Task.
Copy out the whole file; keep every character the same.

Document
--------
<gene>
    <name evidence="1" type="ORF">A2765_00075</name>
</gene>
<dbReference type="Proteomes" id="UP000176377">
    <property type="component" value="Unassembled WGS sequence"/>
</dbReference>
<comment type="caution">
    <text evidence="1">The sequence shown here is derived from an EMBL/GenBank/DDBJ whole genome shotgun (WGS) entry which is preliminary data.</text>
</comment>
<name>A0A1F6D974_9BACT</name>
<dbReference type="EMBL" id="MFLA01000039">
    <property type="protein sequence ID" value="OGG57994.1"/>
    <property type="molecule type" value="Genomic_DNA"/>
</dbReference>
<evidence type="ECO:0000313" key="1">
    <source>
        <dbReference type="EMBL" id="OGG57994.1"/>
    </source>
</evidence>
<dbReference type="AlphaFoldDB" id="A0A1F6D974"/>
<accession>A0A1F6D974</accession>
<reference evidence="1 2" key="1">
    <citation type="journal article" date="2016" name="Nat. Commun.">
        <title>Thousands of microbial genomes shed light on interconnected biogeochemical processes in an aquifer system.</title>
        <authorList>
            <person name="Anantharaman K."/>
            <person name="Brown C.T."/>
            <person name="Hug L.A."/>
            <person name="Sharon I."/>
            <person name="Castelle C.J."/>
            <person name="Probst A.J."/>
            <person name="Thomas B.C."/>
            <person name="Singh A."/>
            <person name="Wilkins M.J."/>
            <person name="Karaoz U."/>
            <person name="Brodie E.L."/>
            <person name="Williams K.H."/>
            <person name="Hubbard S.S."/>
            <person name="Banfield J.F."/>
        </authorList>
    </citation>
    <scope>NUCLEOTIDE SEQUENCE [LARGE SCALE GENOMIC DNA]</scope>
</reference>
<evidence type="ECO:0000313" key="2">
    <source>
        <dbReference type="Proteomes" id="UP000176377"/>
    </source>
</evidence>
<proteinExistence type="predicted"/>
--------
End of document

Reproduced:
<gene>
    <name evidence="1" type="ORF">A2765_00075</name>
</gene>
<dbReference type="Proteomes" id="UP000176377">
    <property type="component" value="Unassembled WGS sequence"/>
</dbReference>
<comment type="caution">
    <text evidence="1">The sequence shown here is derived from an EMBL/GenBank/DDBJ whole genome shotgun (WGS) entry which is preliminary data.</text>
</comment>
<name>A0A1F6D974_9BACT</name>
<dbReference type="EMBL" id="MFLA01000039">
    <property type="protein sequence ID" value="OGG57994.1"/>
    <property type="molecule type" value="Genomic_DNA"/>
</dbReference>
<evidence type="ECO:0000313" key="1">
    <source>
        <dbReference type="EMBL" id="OGG57994.1"/>
    </source>
</evidence>
<dbReference type="AlphaFoldDB" id="A0A1F6D974"/>
<accession>A0A1F6D974</accession>
<reference evidence="1 2" key="1">
    <citation type="journal article" date="2016" name="Nat. Commun.">
        <title>Thousands of microbial genomes shed light on interconnected biogeochemical processes in an aquifer system.</title>
        <authorList>
            <person name="Anantharaman K."/>
            <person name="Brown C.T."/>
            <person name="Hug L.A."/>
            <person name="Sharon I."/>
            <person name="Castelle C.J."/>
            <person name="Probst A.J."/>
            <person name="Thomas B.C."/>
            <person name="Singh A."/>
            <person name="Wilkins M.J."/>
            <person name="Karaoz U."/>
            <person name="Brodie E.L."/>
            <person name="Williams K.H."/>
            <person name="Hubbard S.S."/>
            <person name="Banfield J.F."/>
        </authorList>
    </citation>
    <scope>NUCLEOTIDE SEQUENCE [LARGE SCALE GENOMIC DNA]</scope>
</reference>
<evidence type="ECO:0000313" key="2">
    <source>
        <dbReference type="Proteomes" id="UP000176377"/>
    </source>
</evidence>
<proteinExistence type="predicted"/>